In continuing my research on the Winarski/Lichnerewicz lines, since I’m having some trouble finding information on the parents and family of my maternal great-great grandfather, Frank Winarski before he emigrated to America, I thought I would focus on the family’s time in Menasha, Wisconsin. I know that at first he was a farmer, then for a time he was the proprietor of the Fox River House in Menasha. After that ended around 1916 or 1917, I don’t know what he was up to. However, as I learned through my research about the Fox River House, sometimes city directories can be very helpful to see what an ancestor was doing at a certain point in time. I took a look at the 1920-1921 Menasha City Directory, and found some interesting information.
Frank, Agnes, Bernard and Paul Winarski are all listed in the directory. Agnes, Bernard and Paul were all children of Frank, and at this point, Agnes is 18 and the sons were quite a bit older and still living at home with their parents. The family lived at 500 1st Street in Menasha. The house appears to no longer exist, here is about where it should be:
Winarski Agnes emp MP&CCo b 500 1st
Agnes is listed as working as an employee at the Menasha Printing & Carton Company. In the 1920 census, her occupation is reported as Cottrell machine in the printing industry, so that is what she was doing at the company.
David Galassie describes the company and includes a photograph from 1905 in his interesting blog about Menasha.
The company was first known as Menasha Carton Company (building on the left), later merged with the Menasha Printing Company (building on the right), and then they both became known as the Menasha Printing and Carton Company. Eventually, the company became known as the Menasha Products Company , and then Marathon Corporation after a merger with Green Bay and James River Corporation of Richmond, Virginia. Thank you David for the photo and details!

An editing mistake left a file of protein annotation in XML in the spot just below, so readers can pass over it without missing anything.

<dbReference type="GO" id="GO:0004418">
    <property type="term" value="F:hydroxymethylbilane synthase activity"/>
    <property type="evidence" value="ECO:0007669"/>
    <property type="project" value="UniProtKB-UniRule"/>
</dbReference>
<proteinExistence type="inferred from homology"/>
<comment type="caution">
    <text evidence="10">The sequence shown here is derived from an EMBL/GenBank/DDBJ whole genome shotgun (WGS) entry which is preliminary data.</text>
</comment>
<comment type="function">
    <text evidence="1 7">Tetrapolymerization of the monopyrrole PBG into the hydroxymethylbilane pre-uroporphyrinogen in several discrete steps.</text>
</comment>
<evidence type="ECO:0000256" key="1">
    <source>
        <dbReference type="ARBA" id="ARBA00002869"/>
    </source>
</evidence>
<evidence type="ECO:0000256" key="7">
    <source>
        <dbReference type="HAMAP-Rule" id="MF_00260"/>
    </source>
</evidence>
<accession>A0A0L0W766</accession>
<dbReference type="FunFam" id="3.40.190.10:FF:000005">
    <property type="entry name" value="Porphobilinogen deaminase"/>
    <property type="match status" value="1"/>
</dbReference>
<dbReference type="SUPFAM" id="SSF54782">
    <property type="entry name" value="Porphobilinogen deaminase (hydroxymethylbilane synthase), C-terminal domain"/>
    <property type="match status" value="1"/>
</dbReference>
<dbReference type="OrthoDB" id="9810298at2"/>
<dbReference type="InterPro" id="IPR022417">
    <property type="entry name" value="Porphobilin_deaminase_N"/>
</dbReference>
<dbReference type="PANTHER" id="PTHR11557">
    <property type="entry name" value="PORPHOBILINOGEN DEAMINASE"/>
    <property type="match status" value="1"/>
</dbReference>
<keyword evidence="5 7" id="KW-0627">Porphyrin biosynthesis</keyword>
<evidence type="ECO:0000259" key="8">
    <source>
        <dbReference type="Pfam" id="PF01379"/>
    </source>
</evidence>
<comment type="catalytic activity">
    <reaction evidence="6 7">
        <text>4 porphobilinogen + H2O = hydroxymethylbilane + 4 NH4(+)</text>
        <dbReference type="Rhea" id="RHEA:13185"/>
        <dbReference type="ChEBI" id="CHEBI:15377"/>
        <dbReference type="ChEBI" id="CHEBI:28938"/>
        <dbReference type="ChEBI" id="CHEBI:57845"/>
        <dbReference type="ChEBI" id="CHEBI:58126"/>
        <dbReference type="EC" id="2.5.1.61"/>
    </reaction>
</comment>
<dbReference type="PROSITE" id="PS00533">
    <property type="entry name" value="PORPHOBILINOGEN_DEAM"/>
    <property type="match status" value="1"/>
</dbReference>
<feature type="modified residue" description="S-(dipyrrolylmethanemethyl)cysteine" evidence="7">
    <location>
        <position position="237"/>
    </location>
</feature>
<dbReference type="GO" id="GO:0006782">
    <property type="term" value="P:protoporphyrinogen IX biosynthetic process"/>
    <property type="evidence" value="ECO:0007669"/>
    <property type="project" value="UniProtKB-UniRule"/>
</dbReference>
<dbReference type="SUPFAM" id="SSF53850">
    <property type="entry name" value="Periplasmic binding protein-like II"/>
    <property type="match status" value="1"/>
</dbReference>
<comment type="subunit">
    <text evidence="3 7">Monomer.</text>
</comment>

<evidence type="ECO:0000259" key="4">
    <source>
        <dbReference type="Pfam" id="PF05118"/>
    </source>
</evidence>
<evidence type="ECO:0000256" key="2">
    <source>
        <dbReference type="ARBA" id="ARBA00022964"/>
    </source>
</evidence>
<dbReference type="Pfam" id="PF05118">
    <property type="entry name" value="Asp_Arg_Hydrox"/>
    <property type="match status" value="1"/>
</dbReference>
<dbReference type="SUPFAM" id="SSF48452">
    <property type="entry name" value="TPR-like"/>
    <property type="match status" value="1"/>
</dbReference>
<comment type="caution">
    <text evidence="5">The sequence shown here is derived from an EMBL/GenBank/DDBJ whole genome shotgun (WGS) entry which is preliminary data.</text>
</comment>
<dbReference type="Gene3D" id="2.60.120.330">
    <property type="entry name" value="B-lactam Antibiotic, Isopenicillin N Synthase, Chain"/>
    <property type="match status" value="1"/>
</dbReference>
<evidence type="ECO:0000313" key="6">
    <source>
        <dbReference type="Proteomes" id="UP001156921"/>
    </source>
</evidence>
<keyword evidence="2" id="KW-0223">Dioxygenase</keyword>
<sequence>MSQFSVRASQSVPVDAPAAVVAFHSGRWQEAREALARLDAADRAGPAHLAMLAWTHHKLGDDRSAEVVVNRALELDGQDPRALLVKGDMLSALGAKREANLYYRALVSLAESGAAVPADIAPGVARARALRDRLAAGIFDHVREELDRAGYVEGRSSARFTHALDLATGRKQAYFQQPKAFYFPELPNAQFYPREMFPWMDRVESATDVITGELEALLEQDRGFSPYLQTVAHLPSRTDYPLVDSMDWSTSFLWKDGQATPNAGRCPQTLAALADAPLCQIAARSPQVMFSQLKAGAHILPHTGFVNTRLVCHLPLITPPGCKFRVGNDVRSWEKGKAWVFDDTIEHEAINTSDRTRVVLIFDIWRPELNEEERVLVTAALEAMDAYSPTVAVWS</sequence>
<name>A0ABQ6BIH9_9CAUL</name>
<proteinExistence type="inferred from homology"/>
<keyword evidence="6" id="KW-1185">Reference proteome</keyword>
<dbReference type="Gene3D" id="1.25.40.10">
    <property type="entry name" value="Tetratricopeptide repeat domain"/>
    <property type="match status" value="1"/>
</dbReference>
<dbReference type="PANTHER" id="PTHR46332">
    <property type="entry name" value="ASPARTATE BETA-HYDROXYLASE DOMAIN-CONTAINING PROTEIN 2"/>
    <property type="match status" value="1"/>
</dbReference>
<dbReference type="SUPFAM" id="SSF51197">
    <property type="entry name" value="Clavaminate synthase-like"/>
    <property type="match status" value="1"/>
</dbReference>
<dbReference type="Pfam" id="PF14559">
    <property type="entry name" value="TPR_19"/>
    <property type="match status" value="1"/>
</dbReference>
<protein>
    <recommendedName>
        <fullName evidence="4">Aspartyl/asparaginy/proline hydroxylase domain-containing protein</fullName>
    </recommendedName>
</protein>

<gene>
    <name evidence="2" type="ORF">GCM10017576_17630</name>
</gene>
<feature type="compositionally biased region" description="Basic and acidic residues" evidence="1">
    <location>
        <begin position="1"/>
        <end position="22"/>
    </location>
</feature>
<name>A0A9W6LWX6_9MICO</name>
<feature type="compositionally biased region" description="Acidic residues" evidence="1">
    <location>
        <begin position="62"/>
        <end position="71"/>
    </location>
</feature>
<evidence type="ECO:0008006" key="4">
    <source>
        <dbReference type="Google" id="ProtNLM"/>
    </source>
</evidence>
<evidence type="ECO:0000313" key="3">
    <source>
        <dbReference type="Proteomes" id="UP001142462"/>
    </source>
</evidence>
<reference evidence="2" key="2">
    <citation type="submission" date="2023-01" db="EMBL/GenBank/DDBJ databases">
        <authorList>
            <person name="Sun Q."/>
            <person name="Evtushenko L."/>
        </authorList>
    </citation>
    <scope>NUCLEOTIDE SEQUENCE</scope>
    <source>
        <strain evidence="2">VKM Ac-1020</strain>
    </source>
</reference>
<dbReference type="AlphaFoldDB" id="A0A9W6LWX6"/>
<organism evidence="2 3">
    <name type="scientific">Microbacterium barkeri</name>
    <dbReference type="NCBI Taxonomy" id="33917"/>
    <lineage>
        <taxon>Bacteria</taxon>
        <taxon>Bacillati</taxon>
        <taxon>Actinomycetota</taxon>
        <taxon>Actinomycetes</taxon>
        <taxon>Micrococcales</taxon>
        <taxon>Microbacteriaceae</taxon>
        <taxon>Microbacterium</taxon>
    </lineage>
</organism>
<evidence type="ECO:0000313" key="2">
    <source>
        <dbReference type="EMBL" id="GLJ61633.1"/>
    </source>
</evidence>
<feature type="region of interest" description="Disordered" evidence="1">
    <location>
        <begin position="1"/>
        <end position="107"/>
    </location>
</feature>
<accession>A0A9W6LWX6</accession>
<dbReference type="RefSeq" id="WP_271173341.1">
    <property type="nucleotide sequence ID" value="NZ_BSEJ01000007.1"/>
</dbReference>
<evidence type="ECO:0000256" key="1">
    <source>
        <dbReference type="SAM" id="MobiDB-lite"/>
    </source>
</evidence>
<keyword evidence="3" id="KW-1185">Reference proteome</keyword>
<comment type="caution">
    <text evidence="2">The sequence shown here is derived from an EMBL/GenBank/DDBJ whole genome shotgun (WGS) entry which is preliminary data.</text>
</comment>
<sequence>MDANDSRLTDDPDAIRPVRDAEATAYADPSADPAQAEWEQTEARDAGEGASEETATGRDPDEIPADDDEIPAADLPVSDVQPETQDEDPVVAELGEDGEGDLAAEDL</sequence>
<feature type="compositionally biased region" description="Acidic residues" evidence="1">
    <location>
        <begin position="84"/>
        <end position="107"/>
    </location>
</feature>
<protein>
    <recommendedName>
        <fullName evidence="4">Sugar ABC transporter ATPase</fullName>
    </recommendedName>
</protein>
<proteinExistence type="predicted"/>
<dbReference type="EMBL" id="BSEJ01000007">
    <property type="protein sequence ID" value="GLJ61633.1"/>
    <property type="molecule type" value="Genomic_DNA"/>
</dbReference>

Winarski Bernard lab b 500 1st
Bernard (or Ben as he was called), was 30 years old at this point and his occupation is listed as laborer, however, there is no company listed. In the 1920 census, he is reported as a stockman in a paper company. I’m going to assume this is the same job.
Winarski Frank (Julia) mach b 500 1st
Frank is listed as a machinist in the directory, but it is not listed where he is working. In the 1920 census, he is reported as working as a millright in a paper mill. A millright is a high-precision craftsman or skilled tradesman who installs, dismantles, maintains, repairs, reassembles, and moves machinery in factories; related but distant crafts include machinists.
Winarski Paul lab J Strange P Co. b 500 1st
Paul is 27 years old at this point in time and is listed as working as a laborer at the John Strange Paper Company. In the 1920 census, he is listed as a pipe fitter in a paper mill, so we get more of an idea as to what he was doing at the company.
I googled the company and apparently it began as a wooden pail and butter tub factory. In 1888, the company began fabricating manila paper, strong wrapping paper and newsprint. It was one of the first companies to make Kraft wrapping paper, the paper was used in butcher shops throughout the entire mid-section of the United States.
Thanks for reading!